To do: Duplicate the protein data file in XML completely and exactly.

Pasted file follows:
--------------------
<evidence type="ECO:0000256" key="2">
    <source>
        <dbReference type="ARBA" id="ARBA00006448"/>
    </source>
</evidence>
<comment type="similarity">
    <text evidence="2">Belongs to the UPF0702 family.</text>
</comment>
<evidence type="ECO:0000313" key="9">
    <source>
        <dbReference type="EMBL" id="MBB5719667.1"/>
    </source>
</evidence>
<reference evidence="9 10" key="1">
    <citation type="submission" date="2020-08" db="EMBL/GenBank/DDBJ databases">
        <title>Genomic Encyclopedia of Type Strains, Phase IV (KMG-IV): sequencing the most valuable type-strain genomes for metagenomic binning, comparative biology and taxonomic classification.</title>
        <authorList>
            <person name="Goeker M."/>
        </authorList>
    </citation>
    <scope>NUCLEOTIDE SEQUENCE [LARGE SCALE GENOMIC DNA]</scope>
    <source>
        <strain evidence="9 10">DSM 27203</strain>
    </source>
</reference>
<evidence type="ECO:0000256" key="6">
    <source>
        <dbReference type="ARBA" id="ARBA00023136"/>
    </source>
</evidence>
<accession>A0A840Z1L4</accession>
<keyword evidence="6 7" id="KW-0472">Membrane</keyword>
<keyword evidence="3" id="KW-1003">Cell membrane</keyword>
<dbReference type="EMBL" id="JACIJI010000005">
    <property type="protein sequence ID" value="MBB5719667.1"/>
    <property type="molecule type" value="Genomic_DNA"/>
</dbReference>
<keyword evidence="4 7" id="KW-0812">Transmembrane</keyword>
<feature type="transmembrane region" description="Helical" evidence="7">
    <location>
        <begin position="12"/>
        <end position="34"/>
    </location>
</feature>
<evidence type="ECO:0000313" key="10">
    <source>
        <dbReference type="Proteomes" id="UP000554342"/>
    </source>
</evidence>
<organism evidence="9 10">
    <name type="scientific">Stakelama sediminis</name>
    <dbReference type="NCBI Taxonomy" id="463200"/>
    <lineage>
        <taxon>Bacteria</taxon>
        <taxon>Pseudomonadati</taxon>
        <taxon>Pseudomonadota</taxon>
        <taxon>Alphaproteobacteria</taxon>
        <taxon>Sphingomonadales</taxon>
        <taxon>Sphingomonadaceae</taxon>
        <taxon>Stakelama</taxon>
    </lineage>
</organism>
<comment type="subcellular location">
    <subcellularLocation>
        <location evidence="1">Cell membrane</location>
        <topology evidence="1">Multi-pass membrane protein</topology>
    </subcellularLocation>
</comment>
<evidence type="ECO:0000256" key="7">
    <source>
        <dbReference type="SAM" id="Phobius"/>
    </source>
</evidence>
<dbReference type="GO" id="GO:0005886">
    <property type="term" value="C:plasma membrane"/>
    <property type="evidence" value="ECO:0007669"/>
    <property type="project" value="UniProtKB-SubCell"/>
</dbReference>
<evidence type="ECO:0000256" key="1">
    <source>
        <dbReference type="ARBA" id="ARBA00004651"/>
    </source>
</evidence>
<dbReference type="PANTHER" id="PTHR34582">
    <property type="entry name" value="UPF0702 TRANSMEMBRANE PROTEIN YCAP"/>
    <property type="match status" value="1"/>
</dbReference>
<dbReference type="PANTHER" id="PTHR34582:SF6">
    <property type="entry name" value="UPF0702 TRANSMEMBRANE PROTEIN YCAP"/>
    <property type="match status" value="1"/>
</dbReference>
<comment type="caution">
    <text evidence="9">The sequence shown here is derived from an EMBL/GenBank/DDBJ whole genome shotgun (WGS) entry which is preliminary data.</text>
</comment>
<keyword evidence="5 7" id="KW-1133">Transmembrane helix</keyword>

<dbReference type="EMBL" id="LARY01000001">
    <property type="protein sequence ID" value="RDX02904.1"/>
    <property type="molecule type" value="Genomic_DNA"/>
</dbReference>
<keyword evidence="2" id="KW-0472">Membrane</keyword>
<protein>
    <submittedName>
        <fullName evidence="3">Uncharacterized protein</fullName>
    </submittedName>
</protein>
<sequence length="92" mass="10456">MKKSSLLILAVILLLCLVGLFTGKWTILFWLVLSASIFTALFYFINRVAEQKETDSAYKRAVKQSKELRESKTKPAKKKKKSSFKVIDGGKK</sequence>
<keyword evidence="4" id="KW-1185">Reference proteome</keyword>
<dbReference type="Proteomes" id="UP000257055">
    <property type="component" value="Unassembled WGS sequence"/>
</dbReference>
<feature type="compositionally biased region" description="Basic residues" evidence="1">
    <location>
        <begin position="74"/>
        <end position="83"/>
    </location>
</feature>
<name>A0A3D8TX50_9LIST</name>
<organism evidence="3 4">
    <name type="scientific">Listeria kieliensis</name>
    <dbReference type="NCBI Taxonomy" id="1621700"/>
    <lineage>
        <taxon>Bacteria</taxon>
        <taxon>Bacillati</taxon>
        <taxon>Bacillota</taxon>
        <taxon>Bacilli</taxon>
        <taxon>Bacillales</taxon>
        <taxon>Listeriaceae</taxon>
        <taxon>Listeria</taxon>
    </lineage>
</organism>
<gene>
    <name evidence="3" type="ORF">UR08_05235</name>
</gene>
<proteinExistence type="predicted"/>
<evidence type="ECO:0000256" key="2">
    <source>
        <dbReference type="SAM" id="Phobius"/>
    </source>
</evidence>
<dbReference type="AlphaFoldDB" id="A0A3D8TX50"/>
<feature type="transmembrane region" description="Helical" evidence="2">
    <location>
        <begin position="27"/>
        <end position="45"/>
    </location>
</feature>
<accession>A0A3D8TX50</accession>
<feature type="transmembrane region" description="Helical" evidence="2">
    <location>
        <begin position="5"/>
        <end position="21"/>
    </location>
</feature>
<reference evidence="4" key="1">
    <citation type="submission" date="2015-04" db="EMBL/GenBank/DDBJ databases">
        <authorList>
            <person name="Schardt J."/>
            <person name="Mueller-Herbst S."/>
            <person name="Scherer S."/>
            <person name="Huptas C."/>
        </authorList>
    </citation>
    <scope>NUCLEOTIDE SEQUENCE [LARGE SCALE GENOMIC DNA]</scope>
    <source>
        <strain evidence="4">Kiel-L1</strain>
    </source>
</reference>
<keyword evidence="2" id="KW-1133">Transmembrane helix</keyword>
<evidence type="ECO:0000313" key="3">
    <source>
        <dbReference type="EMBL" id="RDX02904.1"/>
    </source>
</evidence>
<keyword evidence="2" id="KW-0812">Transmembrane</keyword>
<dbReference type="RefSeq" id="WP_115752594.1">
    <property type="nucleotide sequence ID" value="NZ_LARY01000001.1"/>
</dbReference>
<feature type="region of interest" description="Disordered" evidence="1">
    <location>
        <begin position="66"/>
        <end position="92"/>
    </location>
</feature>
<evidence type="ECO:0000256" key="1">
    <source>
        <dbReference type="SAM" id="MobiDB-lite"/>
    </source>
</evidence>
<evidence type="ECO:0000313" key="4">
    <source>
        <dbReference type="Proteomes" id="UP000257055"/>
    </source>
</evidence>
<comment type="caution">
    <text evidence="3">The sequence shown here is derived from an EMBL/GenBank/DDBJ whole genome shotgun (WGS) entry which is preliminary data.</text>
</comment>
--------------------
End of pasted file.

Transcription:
<evidence type="ECO:0000256" key="2">
    <source>
        <dbReference type="ARBA" id="ARBA00006448"/>
    </source>
</evidence>
<comment type="similarity">
    <text evidence="2">Belongs to the UPF0702 family.</text>
</comment>
<evidence type="ECO:0000313" key="9">
    <source>
        <dbReference type="EMBL" id="MBB5719667.1"/>
    </source>
</evidence>
<reference evidence="9 10" key="1">
    <citation type="submission" date="2020-08" db="EMBL/GenBank/DDBJ databases">
        <title>Genomic Encyclopedia of Type Strains, Phase IV (KMG-IV): sequencing the most valuable type-strain genomes for metagenomic binning, comparative biology and taxonomic classification.</title>
        <authorList>
            <person name="Goeker M."/>
        </authorList>
    </citation>
    <scope>NUCLEOTIDE SEQUENCE [LARGE SCALE GENOMIC DNA]</scope>
    <source>
        <strain evidence="9 10">DSM 27203</strain>
    </source>
</reference>
<evidence type="ECO:0000256" key="6">
    <source>
        <dbReference type="ARBA" id="ARBA00023136"/>
    </source>
</evidence>
<accession>A0A840Z1L4</accession>
<keyword evidence="6 7" id="KW-0472">Membrane</keyword>
<keyword evidence="3" id="KW-1003">Cell membrane</keyword>
<dbReference type="EMBL" id="JACIJI010000005">
    <property type="protein sequence ID" value="MBB5719667.1"/>
    <property type="molecule type" value="Genomic_DNA"/>
</dbReference>
<keyword evidence="4 7" id="KW-0812">Transmembrane</keyword>
<feature type="transmembrane region" description="Helical" evidence="7">
    <location>
        <begin position="12"/>
        <end position="34"/>
    </location>
</feature>
<evidence type="ECO:0000313" key="10">
    <source>
        <dbReference type="Proteomes" id="UP000554342"/>
    </source>
</evidence>
<organism evidence="9 10">
    <name type="scientific">Stakelama sediminis</name>
    <dbReference type="NCBI Taxonomy" id="463200"/>
    <lineage>
        <taxon>Bacteria</taxon>
        <taxon>Pseudomonadati</taxon>
        <taxon>Pseudomonadota</taxon>
        <taxon>Alphaproteobacteria</taxon>
        <taxon>Sphingomonadales</taxon>
        <taxon>Sphingomonadaceae</taxon>
        <taxon>Stakelama</taxon>
    </lineage>
</organism>
<comment type="subcellular location">
    <subcellularLocation>
        <location evidence="1">Cell membrane</location>
        <topology evidence="1">Multi-pass membrane protein</topology>
    </subcellularLocation>
</comment>
<evidence type="ECO:0000256" key="7">
    <source>
        <dbReference type="SAM" id="Phobius"/>
    </source>
</evidence>
<dbReference type="GO" id="GO:0005886">
    <property type="term" value="C:plasma membrane"/>
    <property type="evidence" value="ECO:0007669"/>
    <property type="project" value="UniProtKB-SubCell"/>
</dbReference>
<evidence type="ECO:0000256" key="1">
    <source>
        <dbReference type="ARBA" id="ARBA00004651"/>
    </source>
</evidence>
<dbReference type="PANTHER" id="PTHR34582">
    <property type="entry name" value="UPF0702 TRANSMEMBRANE PROTEIN YCAP"/>
    <property type="match status" value="1"/>
</dbReference>
<dbReference type="PANTHER" id="PTHR34582:SF6">
    <property type="entry name" value="UPF0702 TRANSMEMBRANE PROTEIN YCAP"/>
    <property type="match status" value="1"/>
</dbReference>
<comment type="caution">
    <text evidence="9">The sequence shown here is derived from an EMBL/GenBank/DDBJ whole genome shotgun (WGS) entry which is preliminary data.</text>
</comment>
<keyword evidence="5 7" id="KW-1133">Transmembrane helix</keyword>

<dbReference type="EMBL" id="LARY01000001">
    <property type="protein sequence ID" value="RDX02904.1"/>
    <property type="molecule type" value="Genomic_DNA"/>
</dbReference>
<keyword evidence="2" id="KW-0472">Membrane</keyword>
<protein>
    <submittedName>
        <fullName evidence="3">Uncharacterized protein</fullName>
    </submittedName>
</protein>
<sequence length="92" mass="10456">MKKSSLLILAVILLLCLVGLFTGKWTILFWLVLSASIFTALFYFINRVAEQKETDSAYKRAVKQSKELRESKTKPAKKKKKSSFKVIDGGKK</sequence>
<keyword evidence="4" id="KW-1185">Reference proteome</keyword>
<dbReference type="Proteomes" id="UP000257055">
    <property type="component" value="Unassembled WGS sequence"/>
</dbReference>
<feature type="compositionally biased region" description="Basic residues" evidence="1">
    <location>
        <begin position="74"/>
        <end position="83"/>
    </location>
</feature>
<name>A0A3D8TX50_9LIST</name>
<organism evidence="3 4">
    <name type="scientific">Listeria kieliensis</name>
    <dbReference type="NCBI Taxonomy" id="1621700"/>
    <lineage>
        <taxon>Bacteria</taxon>
        <taxon>Bacillati</taxon>
        <taxon>Bacillota</taxon>
        <taxon>Bacilli</taxon>
        <taxon>Bacillales</taxon>
        <taxon>Listeriaceae</taxon>
        <taxon>Listeria</taxon>
    </lineage>
</organism>
<gene>
    <name evidence="3" type="ORF">UR08_05235</name>
</gene>
<proteinExistence type="predicted"/>
<evidence type="ECO:0000256" key="2">
    <source>
        <dbReference type="SAM" id="Phobius"/>
    </source>
</evidence>
<dbReference type="AlphaFoldDB" id="A0A3D8TX50"/>
<feature type="transmembrane region" description="Helical" evidence="2">
    <location>
        <begin position="27"/>
        <end position="45"/>
    </location>
</feature>
<accession>A0A3D8TX50</accession>
<feature type="transmembrane region" description="Helical" evidence="2">
    <location>
        <begin position="5"/>
        <end position="21"/>
    </location>
</feature>
<reference evidence="4" key="1">
    <citation type="submission" date="2015-04" db="EMBL/GenBank/DDBJ databases">
        <authorList>
            <person name="Schardt J."/>
            <person name="Mueller-Herbst S."/>
            <person name="Scherer S."/>
            <person name="Huptas C."/>
        </authorList>
    </citation>
    <scope>NUCLEOTIDE SEQUENCE [LARGE SCALE GENOMIC DNA]</scope>
    <source>
        <strain evidence="4">Kiel-L1</strain>
    </source>
</reference>
<keyword evidence="2" id="KW-1133">Transmembrane helix</keyword>
<evidence type="ECO:0000313" key="3">
    <source>
        <dbReference type="EMBL" id="RDX02904.1"/>
    </source>
</evidence>
<keyword evidence="2" id="KW-0812">Transmembrane</keyword>
<dbReference type="RefSeq" id="WP_115752594.1">
    <property type="nucleotide sequence ID" value="NZ_LARY01000001.1"/>
</dbReference>
<feature type="region of interest" description="Disordered" evidence="1">
    <location>
        <begin position="66"/>
        <end position="92"/>
    </location>
</feature>
<evidence type="ECO:0000256" key="1">
    <source>
        <dbReference type="SAM" id="MobiDB-lite"/>
    </source>
</evidence>
<evidence type="ECO:0000313" key="4">
    <source>
        <dbReference type="Proteomes" id="UP000257055"/>
    </source>
</evidence>
<comment type="caution">
    <text evidence="3">The sequence shown here is derived from an EMBL/GenBank/DDBJ whole genome shotgun (WGS) entry which is preliminary data.</text>
</comment>